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Authenticity and the Cultural Politics of WorkNew Forms of Informal Control$
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Peter Fleming

Print publication date: 2009

Print ISBN-13: 9780199547159

Published to Oxford Scholarship Online: September 2009

DOI: 10.1093/acprof:oso/9780199547159.001.0001

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Authenticity, Solidarity, and Freedom

Authenticity, Solidarity, and Freedom

Chapter:
(p.136) 7 Authenticity, Solidarity, and Freedom
Source:
Authenticity and the Cultural Politics of Work
Author(s):

Peter Fleming (Contributor Webpage)

Publisher:
Oxford University Press
DOI:10.1093/acprof:oso/9780199547159.003.0008

Authenticity has always been associated with freedom. If we are free to express our true selves and feelings, then we are also initiating an act of emancipation. The corporatized version of authenticity renders it into a very individualist expression of identity. It is what makes us different and unique compared to the mass of other workers in the firm that defines our authenticity. This chapter rethinks the notion of authenticity. It argues that there are many ways in which freedom and authentic selfhood might be interconnected, some of which are based around solidarity and collective understandings of work. The chapter explores three versions of freedom and the authentic expressions of self that accompany them: freedom through work, freedom around work, and freedom from work. The first two approaches are the most popular in organizations today, but are also open to appropriation by the ‘just be yourself’ management approach. The third position, freedom from work, is perhaps the only way a full version of authenticity might be achieved without it being a slave to the corporation. The implications of this analysis are explored in relation to workplace politics in the contemporary organization.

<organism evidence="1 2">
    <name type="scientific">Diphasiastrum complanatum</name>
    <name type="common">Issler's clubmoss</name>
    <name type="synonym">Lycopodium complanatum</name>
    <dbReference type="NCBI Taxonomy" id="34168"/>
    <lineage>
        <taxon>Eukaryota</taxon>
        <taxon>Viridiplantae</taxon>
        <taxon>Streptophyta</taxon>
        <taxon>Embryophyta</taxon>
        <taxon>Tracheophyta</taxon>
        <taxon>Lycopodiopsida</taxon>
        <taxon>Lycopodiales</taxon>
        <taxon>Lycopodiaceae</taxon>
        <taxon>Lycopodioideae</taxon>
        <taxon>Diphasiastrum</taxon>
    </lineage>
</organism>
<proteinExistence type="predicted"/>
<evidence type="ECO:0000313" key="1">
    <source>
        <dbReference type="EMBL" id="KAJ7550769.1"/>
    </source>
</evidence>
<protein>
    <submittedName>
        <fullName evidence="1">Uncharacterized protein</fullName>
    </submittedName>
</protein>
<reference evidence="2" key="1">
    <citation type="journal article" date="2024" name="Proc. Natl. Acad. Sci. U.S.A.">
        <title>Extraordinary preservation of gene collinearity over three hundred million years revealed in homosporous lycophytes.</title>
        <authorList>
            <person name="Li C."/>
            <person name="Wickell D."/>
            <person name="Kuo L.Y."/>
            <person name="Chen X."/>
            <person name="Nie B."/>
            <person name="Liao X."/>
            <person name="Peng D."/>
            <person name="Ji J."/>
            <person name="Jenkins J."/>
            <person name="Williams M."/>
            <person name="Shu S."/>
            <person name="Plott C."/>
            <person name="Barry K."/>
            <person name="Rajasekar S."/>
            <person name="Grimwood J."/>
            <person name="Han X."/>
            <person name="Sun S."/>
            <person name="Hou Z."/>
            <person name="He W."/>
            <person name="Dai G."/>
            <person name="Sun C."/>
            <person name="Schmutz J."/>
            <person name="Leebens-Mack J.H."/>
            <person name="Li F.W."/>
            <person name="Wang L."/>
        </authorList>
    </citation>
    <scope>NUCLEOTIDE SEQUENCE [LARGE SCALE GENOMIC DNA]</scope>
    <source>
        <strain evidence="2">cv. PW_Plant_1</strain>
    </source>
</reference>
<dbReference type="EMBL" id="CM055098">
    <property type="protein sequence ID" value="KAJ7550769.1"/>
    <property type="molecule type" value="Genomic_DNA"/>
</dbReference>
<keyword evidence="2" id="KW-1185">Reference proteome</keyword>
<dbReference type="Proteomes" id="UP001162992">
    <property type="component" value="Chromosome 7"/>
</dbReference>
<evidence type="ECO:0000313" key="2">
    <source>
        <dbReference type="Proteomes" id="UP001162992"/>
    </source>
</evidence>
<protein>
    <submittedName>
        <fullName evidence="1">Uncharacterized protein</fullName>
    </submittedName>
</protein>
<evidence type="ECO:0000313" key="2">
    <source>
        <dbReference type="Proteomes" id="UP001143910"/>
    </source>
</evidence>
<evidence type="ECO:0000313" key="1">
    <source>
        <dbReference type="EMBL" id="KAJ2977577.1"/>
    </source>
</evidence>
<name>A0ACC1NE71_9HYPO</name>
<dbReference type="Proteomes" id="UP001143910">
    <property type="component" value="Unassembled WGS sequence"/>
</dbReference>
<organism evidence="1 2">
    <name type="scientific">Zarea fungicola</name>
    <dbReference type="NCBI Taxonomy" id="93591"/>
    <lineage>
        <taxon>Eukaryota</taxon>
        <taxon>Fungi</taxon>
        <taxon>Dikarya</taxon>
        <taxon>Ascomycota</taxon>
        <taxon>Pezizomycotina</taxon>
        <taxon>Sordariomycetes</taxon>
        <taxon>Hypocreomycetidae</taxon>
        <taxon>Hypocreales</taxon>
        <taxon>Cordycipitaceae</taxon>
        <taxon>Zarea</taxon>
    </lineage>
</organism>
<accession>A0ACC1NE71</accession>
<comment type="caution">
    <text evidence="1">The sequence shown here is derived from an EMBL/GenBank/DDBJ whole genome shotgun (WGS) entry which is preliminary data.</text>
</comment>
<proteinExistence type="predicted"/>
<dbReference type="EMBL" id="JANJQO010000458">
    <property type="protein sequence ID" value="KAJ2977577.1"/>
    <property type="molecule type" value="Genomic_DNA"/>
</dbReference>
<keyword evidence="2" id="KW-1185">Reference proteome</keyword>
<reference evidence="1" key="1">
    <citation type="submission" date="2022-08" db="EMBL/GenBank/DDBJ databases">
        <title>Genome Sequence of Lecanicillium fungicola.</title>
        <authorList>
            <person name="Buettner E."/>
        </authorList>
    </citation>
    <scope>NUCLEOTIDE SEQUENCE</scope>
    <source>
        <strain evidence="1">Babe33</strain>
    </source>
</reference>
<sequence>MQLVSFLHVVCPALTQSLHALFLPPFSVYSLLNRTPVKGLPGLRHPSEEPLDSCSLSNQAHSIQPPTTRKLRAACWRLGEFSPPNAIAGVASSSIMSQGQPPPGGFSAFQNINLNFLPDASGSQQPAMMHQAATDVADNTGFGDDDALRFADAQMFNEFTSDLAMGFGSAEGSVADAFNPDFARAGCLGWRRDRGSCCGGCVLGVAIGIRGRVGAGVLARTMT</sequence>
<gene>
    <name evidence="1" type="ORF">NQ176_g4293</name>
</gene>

Keywords:   authenticity, collective identity, freedom, individualism, liberalism, politics, solidarity

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